Georges Bizet: Carmen [Blu-ray]
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Fantastic cast with Roberto Alagna, Erwin Schrott, Marina Poplavskaya, Béatrice Uria-Monzon This prestigious 2011 production from the Gran Teatre del Liceu was staged by the world famous and highly controversial stage director Calixto Bieito, admired for his raw and evocative stagings.
Bieito´s muted Carmen brings a fresh vision. --Wall Street Journal
Roberto Alagna was on top form. --Opera
What really carries the drama is the performance of Roberto Alagna in glorious voice and looking as fit as a fiddle.***** --Opera Now,Dec'11
Roberto Alagna has always had a certain Mad Max to his temperment that,combined with his Italinate lyric tenor,has made him one of the best Don Joses in the business. --Gramophone,Jan'12
Bieito undeniably draws committed and detailed performances from his distinguished principals, as well as those undertaking smaller roles… The conductor Marc Piollet offers clean and stylish musicianship and the Liceu players are bright-toned and light on their feet. --Opera, May'12
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Allein schon Uria-Monzon ist ein Erlebnis: keine Operndiva ist so sehr molto sexy. Allein die Stimme hat den höchsten Suchtfaktor. Die Verleger wären gut beraten, hier mehr zu produzieren.
Alagna hat schon mit La Garanca eine reife Leistung gezeigt, die er hier wiederholt.
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Alagna plays his part brilliantly. He is seduced and naive. He is angry and frustrated. He has that "I can fix her" syndrome. Poplavskaya is always a pleasure in my book---and this role, while a small part, suits her. She is very naive and lost in the shuffle of the military and the gypsies...perfect.
Some of this is even a little disturbing as the gypsies put a little lipstick on a very young girl. Brilliant.
In all, this is a fantastic production. I worried about having these artists jumping over cars while they sing---man, that's asking a lot.
If it's in the budget, go for it. Here's a Carmen that goes well beyond the usual and somewhat boring Carmen productions. Smashing.
From the standpoint of the casting alone however, there's plenty of good reasons to like this production, which has the right kind of blend that is needed in terms of experience for the two principal roles and up-and-coming young singers for the supporting roles. With Roberto Alagna and mezzo-soprano Beatrice Uria-Monzon, both native French, the roles of Don José and Carmen are not just in reliable hands, but both invest a great deal into the interpretation, singing wonderfully and maintaining a strong presence on the stage. Erwin Schrott is a good Escamillo, again another fine actor willing to push interpretation as well as possessing a fine baritone voice - but this is a minor role for his talent. Marina Poplovskaya finds the right blend of freshness, innocence and purity that the opera needs as Michaëla.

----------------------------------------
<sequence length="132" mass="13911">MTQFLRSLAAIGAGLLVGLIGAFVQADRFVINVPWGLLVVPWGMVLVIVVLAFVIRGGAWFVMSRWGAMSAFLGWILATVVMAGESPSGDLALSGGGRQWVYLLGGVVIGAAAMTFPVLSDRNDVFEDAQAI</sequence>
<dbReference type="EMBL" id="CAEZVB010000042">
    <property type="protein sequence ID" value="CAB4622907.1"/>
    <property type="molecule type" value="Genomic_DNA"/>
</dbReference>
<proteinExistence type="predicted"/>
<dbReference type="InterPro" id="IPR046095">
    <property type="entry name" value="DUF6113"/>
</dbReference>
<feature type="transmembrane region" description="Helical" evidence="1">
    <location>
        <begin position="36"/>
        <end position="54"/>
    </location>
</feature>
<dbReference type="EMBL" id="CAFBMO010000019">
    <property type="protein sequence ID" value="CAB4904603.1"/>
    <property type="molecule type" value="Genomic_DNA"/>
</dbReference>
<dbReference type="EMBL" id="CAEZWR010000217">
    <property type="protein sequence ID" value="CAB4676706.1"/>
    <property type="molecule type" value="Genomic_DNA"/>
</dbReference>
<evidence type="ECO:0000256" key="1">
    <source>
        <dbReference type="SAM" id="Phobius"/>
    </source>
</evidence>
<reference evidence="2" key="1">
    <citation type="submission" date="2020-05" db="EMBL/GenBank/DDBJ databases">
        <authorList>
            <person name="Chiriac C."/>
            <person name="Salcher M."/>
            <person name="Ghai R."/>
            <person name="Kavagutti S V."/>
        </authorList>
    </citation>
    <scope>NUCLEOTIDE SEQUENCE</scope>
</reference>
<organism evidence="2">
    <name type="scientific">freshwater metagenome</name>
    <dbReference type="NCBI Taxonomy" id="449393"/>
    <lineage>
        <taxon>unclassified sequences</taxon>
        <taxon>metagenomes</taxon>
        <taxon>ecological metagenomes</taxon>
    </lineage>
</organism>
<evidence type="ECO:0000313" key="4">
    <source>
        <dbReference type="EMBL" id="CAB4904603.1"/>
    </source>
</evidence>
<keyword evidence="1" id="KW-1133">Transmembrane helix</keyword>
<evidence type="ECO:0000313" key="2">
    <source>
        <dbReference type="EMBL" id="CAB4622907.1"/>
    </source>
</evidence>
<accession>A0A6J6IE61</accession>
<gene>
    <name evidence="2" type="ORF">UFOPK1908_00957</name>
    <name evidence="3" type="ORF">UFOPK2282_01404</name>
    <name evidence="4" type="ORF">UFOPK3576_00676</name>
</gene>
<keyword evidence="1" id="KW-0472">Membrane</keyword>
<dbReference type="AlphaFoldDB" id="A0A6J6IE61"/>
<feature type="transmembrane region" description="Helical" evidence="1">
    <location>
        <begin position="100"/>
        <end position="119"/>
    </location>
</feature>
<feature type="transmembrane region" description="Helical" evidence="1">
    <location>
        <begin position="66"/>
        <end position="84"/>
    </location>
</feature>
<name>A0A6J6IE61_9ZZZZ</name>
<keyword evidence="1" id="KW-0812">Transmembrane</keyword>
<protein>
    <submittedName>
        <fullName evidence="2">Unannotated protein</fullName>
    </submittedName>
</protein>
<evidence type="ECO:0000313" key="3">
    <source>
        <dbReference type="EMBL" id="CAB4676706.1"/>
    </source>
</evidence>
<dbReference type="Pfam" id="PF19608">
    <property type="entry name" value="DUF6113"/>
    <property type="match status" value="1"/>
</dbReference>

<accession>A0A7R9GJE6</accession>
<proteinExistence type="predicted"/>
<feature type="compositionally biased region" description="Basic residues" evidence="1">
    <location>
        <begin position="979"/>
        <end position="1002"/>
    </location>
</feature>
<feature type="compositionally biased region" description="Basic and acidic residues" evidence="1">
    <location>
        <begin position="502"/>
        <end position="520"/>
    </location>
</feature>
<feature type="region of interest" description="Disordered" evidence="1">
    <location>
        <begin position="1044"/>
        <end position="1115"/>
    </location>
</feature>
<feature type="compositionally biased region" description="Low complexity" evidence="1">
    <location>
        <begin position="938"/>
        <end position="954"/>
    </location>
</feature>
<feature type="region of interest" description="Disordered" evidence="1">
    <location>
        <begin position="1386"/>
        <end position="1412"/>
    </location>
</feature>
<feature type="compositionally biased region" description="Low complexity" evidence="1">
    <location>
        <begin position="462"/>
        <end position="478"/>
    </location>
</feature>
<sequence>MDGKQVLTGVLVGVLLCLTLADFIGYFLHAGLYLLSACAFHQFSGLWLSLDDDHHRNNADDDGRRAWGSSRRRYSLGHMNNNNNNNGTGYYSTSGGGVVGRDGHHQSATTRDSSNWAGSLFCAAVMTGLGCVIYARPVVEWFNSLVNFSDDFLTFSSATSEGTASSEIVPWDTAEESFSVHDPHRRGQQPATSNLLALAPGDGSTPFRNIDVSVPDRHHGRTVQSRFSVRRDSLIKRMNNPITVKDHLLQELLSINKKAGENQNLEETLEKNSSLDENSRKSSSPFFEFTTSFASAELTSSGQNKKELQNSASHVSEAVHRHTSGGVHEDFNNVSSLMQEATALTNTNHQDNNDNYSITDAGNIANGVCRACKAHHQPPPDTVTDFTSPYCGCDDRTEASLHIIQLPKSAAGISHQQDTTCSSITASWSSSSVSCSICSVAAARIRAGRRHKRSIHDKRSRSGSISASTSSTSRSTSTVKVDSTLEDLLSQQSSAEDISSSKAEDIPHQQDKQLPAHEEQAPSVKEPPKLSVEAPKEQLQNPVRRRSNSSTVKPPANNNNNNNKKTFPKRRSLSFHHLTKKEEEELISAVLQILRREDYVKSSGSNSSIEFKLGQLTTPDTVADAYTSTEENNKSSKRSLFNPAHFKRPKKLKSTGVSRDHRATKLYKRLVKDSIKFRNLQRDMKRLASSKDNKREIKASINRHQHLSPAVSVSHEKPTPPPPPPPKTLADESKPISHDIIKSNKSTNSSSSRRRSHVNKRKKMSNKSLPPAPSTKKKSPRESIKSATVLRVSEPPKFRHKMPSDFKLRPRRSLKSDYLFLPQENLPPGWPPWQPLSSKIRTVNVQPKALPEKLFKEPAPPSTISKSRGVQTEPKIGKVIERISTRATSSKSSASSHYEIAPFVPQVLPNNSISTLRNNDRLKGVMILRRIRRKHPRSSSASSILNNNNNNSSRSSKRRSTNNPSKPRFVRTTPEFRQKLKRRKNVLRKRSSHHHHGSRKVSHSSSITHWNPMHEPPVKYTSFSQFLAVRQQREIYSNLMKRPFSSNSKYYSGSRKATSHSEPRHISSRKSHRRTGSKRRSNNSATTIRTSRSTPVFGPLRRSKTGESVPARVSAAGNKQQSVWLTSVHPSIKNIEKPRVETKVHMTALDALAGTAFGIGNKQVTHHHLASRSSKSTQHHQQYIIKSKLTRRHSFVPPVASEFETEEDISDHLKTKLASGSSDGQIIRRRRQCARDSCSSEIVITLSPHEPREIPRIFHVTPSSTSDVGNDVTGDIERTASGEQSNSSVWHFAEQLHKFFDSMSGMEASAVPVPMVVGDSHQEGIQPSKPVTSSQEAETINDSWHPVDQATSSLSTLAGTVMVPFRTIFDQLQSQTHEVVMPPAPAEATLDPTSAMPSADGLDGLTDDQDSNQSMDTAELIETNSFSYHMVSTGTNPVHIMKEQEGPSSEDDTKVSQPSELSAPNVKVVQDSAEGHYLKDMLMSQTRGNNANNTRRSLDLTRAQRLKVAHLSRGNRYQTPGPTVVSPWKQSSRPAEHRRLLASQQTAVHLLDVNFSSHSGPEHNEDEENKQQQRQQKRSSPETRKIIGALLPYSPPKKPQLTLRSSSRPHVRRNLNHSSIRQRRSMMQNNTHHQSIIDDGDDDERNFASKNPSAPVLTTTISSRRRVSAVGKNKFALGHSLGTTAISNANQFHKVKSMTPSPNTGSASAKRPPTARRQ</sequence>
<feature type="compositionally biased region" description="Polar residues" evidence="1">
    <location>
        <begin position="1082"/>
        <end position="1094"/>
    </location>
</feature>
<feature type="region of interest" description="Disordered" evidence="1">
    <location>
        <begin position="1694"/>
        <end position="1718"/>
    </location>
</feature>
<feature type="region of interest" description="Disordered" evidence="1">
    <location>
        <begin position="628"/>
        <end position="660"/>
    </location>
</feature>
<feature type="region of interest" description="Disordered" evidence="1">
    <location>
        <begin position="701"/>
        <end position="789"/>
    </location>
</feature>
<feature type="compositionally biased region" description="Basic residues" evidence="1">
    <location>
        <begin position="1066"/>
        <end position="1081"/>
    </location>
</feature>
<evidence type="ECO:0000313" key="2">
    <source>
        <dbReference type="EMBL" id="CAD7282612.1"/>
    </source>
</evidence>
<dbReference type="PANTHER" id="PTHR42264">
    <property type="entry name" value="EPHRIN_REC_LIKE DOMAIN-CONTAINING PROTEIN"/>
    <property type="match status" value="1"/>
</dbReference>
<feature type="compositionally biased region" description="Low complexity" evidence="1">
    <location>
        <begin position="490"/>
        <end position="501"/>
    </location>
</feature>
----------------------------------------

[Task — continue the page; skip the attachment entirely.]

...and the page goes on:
As good as each of the cast are in their own right, the famous arias as good here as any interpretations I've heard - Alagna's 'La fleur que tu m'avais jetée' is terrific - they work wonderfully together and it's the duets and ensembles that make the biggest impression, presenting a refreshing new perspective on the opera. The orchestra and the performance are also superb. It's everything you expect Carmen to be, but with enough character, verve and energy of its own, and a willingness to explore the dynamic that make this something more vibrant and alive, (the HD sound reproduction on the Blu-ray is also outstanding), the music seeming once again to be organically part of the drama rather than illustrating a bunch of clichéd routines. It's a long time since I've heard this particular opera sounding so fresh.
How much of this is down to the stage production is debatable. Other than modernising the period setting however, the essence of the drama isn't touched or played around with, the emphasis shifted slightly perhaps to emphasise the masculine aspect of the opera and the culture of machismo (although a full-frontal naked bullfighter might be too much for the more sensitive traditionalist). Even if it were just for the fact of stripping away all those old routines and hackneyed gypsy imagery, Calixto Bieto's production, often minimal, the stage permanently giving the impression of a bullring, at least forces the viewer to focus once again on the characters and how they express themselves through Bizet's score and the libretto, and that alone is a bit of a revelation. Yes, everyone knows that Carmen is all about jealousy, lust and Latin passions, but removing the set-pieces goes some way towards restoring the balance of the other more noble aspects the theme of love beyond all reason ("Love is a gypsy child who knows nothing of the law") in the unconditional familial love on the part of Don José's mother and also in the purity of Michaëla's love for him. Whether it's obvious or not (and all the better if it's not), I'd say that the production and direction is certainly instrumental in achieving this. This is a great Carmen.
I have every Carmen DVD save for this one. Of the recent releases I liked the MET's version with Garanca and Alagna and the Royal Opera's Carmen with Antonacci and Kaufmann.